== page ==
In a historic ruling with potentially widespread consequences, the Supreme Court of India ruled that right to privacy is an intrinsic and fundamental right under the country’s constitution.
“The central theme is that privacy is an intrinsic part of life, personal liberty and of the freedoms guaranteed by Part III which entitles it to protection as a core of constitutional doctrine. The protection of privacy by the Constitution liberates it, as it were, from the uncertainties of statutory law which, as we have noted, is subject to the range of legislative annulments open to a majoritarian government. Any abridgment must meet the requirements prescribed by Article 21, Article 19 or the relevant freedom”, a unanimous nine-judge Bench of the Court said.
The Court further added, “Moreover, since the fundamental rights are inter-related, Article 21 is no longer to be construed as a residue of rights which are not specifically enumerated in Article 19. Both sets of rights overlap and hence a law which affects one of the personal freedoms under Article 19 would, in addition to the requirement of meeting the permissible restrictions contemplated in clauses 2 to 6, have to meet the parameters of a valid ‘procedure established by law’ under Article 21 where it impacts on life or personal liberty. The law would be assessed not with reference to its object but on the basis of its effect and impact on the fundamental rights.”
The Court, however, said, “Like the right to life and liberty, privacy is not absolute. The limitations which operate on the right to life and personal liberty would operate on the right to privacy. Any curtailment or deprivation of that right would have to take place under a regime of law. The procedure established by law must be fair, just and reasonable. The law which provides for the curtailment of the right must also be subject to constitutional safeguards.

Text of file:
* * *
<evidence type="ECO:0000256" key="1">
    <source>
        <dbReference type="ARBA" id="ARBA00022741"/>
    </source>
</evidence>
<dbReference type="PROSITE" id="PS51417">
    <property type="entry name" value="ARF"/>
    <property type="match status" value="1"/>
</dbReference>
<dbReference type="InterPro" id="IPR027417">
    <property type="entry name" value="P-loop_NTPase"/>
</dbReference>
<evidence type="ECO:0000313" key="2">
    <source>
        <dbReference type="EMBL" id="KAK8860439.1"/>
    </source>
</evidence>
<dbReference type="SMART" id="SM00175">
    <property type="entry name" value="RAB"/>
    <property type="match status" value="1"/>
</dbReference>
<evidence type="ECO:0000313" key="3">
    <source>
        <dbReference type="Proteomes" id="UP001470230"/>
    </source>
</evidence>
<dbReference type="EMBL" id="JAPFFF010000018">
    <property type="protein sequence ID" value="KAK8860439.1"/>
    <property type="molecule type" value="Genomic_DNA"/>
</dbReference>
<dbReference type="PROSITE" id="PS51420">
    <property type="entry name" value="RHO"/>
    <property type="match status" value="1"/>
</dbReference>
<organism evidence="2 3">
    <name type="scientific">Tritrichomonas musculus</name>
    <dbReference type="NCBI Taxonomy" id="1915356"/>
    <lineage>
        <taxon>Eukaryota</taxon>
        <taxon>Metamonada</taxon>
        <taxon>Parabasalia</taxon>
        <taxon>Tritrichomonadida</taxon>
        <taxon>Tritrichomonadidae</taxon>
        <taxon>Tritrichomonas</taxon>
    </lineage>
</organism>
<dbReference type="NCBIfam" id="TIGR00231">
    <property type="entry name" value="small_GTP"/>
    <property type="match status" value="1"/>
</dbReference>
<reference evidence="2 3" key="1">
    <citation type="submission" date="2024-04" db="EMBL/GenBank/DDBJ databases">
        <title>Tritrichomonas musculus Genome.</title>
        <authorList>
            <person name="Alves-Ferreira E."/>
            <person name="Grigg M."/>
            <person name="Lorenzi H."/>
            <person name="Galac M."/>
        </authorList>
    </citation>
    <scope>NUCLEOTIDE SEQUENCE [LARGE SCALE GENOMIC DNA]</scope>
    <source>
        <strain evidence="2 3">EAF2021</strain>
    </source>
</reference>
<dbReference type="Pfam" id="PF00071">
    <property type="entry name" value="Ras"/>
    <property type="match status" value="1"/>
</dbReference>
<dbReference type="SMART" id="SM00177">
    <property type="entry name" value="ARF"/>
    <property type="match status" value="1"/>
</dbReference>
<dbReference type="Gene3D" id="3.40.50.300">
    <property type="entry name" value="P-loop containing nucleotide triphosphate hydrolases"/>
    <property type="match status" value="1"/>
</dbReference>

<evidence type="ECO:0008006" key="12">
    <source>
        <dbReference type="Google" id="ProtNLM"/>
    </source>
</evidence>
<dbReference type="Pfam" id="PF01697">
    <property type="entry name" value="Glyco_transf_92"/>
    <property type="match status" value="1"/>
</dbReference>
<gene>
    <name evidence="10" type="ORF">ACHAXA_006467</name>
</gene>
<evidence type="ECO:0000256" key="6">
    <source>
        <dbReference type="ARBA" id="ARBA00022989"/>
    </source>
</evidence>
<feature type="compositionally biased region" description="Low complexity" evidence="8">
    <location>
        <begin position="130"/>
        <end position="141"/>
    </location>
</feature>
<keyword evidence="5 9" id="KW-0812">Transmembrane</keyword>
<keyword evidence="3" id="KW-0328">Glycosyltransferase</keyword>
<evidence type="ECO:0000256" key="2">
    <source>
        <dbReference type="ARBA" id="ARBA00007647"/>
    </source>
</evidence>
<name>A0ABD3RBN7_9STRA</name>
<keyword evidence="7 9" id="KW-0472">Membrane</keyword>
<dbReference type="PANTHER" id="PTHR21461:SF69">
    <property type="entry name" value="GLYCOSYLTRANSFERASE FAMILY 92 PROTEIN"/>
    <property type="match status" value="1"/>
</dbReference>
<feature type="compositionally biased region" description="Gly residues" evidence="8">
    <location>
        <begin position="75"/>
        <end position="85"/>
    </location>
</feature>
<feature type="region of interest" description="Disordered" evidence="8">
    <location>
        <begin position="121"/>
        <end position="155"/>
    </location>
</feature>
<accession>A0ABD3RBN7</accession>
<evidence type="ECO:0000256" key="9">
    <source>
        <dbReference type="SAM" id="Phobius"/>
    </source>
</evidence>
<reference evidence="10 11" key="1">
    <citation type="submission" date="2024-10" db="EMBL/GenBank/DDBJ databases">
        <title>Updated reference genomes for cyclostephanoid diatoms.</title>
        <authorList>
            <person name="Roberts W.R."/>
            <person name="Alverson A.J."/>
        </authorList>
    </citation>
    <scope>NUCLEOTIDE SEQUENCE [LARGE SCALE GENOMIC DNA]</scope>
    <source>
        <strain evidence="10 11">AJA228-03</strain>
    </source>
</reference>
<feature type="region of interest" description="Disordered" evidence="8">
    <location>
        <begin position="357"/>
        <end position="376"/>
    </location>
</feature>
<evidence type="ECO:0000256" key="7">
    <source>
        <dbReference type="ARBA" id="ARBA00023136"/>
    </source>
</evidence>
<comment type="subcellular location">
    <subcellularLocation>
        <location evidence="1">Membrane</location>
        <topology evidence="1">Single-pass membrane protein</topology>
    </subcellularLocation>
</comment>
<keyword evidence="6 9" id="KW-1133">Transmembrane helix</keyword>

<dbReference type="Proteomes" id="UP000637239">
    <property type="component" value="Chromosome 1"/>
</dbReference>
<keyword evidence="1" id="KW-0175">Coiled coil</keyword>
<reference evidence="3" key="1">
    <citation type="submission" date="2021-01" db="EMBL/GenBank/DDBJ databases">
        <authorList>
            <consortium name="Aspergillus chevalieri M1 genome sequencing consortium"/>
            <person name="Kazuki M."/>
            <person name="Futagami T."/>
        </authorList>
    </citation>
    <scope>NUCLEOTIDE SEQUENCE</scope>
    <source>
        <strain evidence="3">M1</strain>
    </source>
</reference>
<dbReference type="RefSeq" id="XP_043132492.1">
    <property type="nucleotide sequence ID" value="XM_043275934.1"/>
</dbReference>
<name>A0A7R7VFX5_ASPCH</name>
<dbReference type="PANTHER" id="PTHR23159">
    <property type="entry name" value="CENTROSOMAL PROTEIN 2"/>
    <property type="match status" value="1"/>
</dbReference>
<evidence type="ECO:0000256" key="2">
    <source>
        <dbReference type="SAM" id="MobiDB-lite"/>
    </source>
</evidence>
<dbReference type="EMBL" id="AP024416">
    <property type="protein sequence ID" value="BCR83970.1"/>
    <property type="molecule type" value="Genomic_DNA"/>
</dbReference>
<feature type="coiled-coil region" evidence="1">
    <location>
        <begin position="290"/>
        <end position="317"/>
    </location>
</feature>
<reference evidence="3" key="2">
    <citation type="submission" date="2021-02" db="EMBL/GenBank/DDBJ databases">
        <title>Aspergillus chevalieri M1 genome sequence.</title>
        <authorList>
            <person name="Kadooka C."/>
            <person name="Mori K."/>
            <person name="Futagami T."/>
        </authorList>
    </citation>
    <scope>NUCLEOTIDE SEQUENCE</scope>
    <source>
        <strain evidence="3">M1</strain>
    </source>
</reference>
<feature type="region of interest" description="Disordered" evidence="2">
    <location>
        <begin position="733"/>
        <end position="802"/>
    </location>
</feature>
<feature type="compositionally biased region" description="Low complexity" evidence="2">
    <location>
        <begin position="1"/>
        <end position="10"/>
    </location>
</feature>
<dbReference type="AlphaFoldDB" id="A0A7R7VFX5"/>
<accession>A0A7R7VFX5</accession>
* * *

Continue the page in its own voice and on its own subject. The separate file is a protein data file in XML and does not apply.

On the collection and storage of data by the government, the Court said that apart from national security, the state may have justifiable reasons for the collection and storage of data. “In a social welfare state, the government embarks upon programmes which provide benefits to impoverished and marginalized sections of society. There is a vital state interest in ensuring that scarce public resources are not dissipated by the diversion of resources to persons who do not qualify as recipients. Allocation of resources for human development is coupled with a legitimate concern that the utilization of resources should not be siphoned away for extraneous purposes. Data mining with the object of ensuring that resources are properly deployed to legitimate beneficiaries is a valid ground for the state to insist on the collection of authentic data. But, the data which the state has collected has to be utilized for legitimate purposes of the state and ought not to be utilized unauthorizedly for extraneous purposes.